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Motor Vehicles or High-Powered Toys: The Diverse Landscape of Off-Road Vehicle Regulation and Where it Might be Going

With uses ranging from transporting troops to increasing mobility for people with disabilities, off-road vehicles (ORVs) are being used by more people now than when the all-terrain vehicle (ATV) emerged in the 1960s. With increased demand comes increased discussion about how ORVs are regulated. And the answer is, it depends on where you live.

In some countries, consumer product agencies regulate ORV safety, while in others, motor vehicle agencies take the lead. ORV manufacturers that sell in multiple markets must therefore engage with regulators with varying frames of reference. Those differences can complicate how ORV safety is regulated. While the direction of future regulation is uncertain, manufacturers will need to understand new regulatory ideas, as well as the varying mindsets of the agencies that may propose them.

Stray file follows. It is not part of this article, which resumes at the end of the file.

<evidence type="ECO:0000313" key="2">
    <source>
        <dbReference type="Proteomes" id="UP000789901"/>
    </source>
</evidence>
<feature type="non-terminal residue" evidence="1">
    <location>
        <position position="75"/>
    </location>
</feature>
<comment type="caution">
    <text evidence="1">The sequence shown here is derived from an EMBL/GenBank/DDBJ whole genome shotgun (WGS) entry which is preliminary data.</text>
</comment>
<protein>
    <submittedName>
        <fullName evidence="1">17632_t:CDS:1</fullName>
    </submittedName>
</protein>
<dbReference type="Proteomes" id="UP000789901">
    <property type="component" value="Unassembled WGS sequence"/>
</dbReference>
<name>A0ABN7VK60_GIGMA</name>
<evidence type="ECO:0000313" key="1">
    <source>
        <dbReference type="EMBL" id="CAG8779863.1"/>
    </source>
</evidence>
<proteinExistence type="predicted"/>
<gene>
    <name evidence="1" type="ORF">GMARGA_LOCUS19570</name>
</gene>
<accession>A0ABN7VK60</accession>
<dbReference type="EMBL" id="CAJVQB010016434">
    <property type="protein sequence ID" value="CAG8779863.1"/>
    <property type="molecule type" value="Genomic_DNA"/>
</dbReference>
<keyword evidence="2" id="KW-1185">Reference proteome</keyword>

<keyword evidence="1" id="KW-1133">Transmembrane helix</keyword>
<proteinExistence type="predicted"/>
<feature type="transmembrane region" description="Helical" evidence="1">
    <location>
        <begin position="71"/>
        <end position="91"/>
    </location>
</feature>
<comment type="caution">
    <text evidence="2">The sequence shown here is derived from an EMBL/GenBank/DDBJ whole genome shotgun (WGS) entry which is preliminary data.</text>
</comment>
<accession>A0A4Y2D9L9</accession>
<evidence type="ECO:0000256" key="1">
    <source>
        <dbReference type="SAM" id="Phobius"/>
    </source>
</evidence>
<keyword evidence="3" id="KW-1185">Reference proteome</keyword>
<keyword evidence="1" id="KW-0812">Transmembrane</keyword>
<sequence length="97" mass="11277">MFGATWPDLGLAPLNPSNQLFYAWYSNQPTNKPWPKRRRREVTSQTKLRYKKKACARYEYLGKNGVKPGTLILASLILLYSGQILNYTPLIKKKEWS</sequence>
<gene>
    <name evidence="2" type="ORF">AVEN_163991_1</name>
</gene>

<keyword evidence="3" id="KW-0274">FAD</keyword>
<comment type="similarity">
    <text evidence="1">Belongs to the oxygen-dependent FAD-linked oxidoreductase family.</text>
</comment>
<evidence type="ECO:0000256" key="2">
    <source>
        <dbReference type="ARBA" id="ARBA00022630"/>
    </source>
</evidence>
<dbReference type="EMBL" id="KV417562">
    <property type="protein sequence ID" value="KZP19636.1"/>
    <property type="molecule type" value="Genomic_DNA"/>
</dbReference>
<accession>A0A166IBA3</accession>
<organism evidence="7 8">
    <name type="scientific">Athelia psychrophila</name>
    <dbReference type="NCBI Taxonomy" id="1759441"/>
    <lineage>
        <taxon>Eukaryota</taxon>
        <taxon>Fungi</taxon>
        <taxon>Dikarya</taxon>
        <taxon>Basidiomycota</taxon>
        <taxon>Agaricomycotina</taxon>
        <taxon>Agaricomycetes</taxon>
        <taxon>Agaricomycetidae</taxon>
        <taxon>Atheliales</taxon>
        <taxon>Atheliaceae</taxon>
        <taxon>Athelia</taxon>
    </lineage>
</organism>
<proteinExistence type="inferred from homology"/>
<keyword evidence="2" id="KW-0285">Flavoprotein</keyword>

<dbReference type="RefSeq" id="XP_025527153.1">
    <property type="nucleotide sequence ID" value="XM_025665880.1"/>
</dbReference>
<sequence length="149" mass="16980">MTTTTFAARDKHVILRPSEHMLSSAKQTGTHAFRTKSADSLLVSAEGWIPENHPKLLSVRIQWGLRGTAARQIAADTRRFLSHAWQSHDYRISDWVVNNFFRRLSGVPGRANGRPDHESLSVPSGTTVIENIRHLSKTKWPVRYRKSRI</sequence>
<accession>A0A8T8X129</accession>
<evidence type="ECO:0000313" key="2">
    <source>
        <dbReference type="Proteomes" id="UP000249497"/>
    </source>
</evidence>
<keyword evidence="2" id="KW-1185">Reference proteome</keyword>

In the United States, ORV regulations developed piecemeal. By default, the U.S. Consumer Product Safety Commission (CPSC) regulates ORVs. The CPSC is responsible for any product that is used by consumers unless the product is regulated by another safety agency. The National Highway Traffic Safety Administration (NHTSA) has jurisdiction over motor vehicles, but federal law defines a “motor vehicle” as being “manufactured primarily for use on public streets, roads, and highways.” Because ORVs are generally not intended for on-road use in the U.S., the NHTSA has no authority over them and they are regulated by the CPSC.